A glowing smile spreads across Mary Morgan’s face as she discusses her involvement in the local arts community. From the excitement beaming from her piercing blue eyes it’s not hard to tell that Morgan, a graduate student working to get her master’s degree in arts administration, is devoted to the arts.

This is Morgan’s third year as a participating artist and second year emceeing in the Emerging Leaders of the Arts Network’s (ELAN) fifth annual Beat and Brushstrokes silent auction. The event will take place on March 1 at the Petersen Barn Community Center at 7 p.m.

This is ELAN’s largest gathering of artists from the university and community who come together to bid for local artwork.

“(Beats and Brushstrokes) gives the students a chance to really get involved in the community itself and meet a wide range of people,” ELAN Chairwoman Evelyn Throne said.

ELAN board member, Alex Richardson believes in the importance of Beats and Brushstrokes to help students in arts administration program get hands on experience as well as showcase other artists in the community.

“I think (Beats and Brushstrokes) is a really good opportunity to bridge student interests, especially students in the art (something) with the rest of campus,” Richardson said.

Each year, ELAN has set parameters for what the artwork can be made of. This year all the art was to be created from musical mediums, such as vinyl records, cassette tapes or eight tracks.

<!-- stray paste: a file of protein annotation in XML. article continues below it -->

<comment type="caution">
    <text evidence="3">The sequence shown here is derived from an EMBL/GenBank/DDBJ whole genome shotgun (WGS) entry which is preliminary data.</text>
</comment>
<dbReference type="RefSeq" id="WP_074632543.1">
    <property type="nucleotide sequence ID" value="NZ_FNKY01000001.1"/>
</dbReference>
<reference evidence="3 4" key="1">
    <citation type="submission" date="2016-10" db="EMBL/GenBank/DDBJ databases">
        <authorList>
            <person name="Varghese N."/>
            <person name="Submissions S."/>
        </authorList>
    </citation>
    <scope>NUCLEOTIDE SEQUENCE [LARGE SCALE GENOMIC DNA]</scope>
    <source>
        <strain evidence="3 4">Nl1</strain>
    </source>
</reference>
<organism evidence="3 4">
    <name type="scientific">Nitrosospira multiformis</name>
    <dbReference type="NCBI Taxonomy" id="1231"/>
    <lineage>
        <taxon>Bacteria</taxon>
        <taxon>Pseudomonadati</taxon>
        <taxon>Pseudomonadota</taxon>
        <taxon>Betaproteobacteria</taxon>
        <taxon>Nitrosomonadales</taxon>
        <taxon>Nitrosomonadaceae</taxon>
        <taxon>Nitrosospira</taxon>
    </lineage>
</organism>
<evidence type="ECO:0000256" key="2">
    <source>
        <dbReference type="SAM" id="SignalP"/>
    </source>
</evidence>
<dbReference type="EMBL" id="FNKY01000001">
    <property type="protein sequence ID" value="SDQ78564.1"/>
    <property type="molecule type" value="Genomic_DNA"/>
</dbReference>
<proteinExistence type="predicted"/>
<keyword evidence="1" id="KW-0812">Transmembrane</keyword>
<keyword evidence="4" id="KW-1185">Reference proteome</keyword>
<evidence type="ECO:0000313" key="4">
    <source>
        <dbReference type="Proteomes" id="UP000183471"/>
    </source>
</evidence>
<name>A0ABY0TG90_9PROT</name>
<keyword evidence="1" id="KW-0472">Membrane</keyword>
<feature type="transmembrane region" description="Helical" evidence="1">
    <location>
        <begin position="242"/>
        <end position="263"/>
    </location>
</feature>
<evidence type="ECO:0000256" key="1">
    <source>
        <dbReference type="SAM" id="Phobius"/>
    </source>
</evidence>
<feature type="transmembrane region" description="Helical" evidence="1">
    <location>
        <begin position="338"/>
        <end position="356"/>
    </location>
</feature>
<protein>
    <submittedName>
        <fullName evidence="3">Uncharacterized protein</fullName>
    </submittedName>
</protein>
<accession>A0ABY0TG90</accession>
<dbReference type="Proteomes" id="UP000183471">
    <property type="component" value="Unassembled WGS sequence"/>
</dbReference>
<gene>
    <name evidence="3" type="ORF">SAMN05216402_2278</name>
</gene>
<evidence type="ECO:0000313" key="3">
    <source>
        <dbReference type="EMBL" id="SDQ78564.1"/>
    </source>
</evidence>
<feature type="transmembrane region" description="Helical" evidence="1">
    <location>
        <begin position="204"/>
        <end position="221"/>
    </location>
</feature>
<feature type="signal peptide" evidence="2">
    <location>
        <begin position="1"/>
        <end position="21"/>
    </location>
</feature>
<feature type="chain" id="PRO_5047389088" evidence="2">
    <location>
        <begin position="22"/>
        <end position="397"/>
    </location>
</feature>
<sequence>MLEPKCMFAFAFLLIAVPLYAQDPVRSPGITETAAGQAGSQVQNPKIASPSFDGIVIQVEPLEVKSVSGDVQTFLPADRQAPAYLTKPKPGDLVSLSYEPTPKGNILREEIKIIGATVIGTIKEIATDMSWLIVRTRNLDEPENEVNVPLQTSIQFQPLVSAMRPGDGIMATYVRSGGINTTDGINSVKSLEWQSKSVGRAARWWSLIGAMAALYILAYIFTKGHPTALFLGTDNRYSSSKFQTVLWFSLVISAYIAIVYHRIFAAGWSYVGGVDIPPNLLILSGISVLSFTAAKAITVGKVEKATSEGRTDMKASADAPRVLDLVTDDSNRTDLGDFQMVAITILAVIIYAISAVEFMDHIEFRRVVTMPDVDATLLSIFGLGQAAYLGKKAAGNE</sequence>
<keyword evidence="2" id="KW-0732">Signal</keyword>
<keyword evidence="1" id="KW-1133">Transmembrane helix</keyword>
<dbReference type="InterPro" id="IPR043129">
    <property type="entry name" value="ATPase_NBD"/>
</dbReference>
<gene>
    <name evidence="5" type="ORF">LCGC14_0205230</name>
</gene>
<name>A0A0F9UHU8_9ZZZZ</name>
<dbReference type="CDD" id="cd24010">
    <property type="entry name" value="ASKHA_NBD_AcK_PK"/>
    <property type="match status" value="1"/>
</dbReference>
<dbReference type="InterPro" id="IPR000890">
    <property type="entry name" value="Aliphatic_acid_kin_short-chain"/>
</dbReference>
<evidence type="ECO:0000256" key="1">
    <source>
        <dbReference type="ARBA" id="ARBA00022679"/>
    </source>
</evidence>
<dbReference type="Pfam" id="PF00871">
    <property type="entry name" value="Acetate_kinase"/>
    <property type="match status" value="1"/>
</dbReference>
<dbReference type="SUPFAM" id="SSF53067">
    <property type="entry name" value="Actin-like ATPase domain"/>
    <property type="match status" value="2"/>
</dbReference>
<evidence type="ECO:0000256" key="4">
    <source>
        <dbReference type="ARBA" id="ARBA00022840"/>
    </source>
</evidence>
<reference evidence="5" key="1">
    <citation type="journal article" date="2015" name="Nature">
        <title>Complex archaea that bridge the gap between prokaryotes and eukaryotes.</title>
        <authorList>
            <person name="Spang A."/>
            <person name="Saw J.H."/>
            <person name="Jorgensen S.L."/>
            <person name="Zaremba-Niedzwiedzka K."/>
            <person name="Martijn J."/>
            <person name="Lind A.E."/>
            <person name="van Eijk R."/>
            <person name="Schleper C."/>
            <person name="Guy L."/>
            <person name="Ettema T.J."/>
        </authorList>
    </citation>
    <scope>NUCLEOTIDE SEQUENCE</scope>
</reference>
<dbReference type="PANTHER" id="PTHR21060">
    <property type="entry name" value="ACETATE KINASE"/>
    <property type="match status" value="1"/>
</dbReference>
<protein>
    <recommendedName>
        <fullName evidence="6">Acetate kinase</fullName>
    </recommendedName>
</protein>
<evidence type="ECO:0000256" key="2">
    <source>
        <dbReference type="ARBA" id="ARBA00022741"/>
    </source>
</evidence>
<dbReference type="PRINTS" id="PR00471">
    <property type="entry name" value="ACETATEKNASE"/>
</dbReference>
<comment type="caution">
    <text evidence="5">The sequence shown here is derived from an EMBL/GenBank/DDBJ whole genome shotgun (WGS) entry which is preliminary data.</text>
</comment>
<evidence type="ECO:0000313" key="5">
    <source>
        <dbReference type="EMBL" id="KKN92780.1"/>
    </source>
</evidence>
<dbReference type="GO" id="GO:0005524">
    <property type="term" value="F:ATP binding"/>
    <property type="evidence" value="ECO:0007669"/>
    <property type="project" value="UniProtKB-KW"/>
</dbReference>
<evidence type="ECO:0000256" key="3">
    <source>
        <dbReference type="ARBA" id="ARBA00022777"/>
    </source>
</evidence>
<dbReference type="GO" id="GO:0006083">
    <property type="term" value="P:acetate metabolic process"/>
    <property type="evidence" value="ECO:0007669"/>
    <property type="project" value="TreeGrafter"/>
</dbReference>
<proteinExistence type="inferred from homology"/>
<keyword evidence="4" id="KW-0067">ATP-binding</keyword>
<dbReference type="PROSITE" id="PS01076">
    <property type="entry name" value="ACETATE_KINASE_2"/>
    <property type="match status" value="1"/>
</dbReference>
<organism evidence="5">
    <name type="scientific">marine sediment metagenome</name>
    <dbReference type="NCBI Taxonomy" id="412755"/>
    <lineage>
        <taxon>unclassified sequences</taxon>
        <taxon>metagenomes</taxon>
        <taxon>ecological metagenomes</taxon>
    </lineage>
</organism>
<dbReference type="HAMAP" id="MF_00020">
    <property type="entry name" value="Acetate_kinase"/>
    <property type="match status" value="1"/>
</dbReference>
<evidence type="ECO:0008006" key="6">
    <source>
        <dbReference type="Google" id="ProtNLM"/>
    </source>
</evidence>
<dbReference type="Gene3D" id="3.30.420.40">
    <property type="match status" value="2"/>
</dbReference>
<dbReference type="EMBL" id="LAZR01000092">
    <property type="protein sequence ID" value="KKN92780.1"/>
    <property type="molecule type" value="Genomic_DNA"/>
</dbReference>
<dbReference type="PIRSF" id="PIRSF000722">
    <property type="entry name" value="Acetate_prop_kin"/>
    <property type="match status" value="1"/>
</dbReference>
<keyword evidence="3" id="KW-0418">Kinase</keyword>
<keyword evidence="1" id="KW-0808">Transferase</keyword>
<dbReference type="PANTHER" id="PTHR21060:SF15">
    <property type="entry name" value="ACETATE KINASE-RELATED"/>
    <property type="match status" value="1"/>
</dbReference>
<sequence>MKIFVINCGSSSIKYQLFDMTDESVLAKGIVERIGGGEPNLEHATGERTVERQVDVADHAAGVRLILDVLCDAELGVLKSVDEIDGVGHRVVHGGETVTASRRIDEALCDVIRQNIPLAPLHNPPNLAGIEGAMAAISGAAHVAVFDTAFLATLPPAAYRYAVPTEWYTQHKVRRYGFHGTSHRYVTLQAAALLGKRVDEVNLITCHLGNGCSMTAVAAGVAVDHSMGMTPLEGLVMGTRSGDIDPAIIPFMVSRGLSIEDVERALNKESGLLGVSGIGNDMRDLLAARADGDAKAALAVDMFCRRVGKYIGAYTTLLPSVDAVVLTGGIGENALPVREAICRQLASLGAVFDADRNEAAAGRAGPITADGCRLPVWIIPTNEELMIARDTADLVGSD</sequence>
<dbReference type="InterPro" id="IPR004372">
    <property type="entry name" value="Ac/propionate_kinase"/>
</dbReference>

Although Morgan doesn’t consider herself a professional, or “an artist with a capital A,” she submitted a collage this year to the silent auction.

“I’ve made things I thought were so stupid, and years later people have come up to me and said ‘Hey I have your collage on my wall it makes me smile’. So it’s kinda cool,” Morgan said.

She attended some of art workshops ELAN hosted this term where members got together to make art. For her, they were more about the process of creating the artwork in a group setting than the final result of the art itself.

“When you attend something, arts and culture related, it’s something you share with other people,” Morgan said. “Especially something like a group experience. Its time based. It happens once and it happens with everyone there and then it’s done and you can’t ever repeat it. Just like a piece of art, you can reproduce it but you can’t redo the exact process again.”

In addition to artwork, Morgan has a weekly radio show called Radio Glitterpie on Campus Radio KWVA every Thursday morning from 8 to 10 a.m. She plays mostly electric mix music.

Originally from Wyoming, Morgan got her undergrad at Centre College in Kentucky and has studied abroad in France and Indonesia. She said her travels have helped to shape her artwork and music.

“I think anybody who is in a creative endeavor is bringing all that they are inside,” Morgan said. “I think it’s important to find things in life that are beautiful or that challenge you or that make you feel things. I think music and are really unique thing that you can’t in other places in life.”

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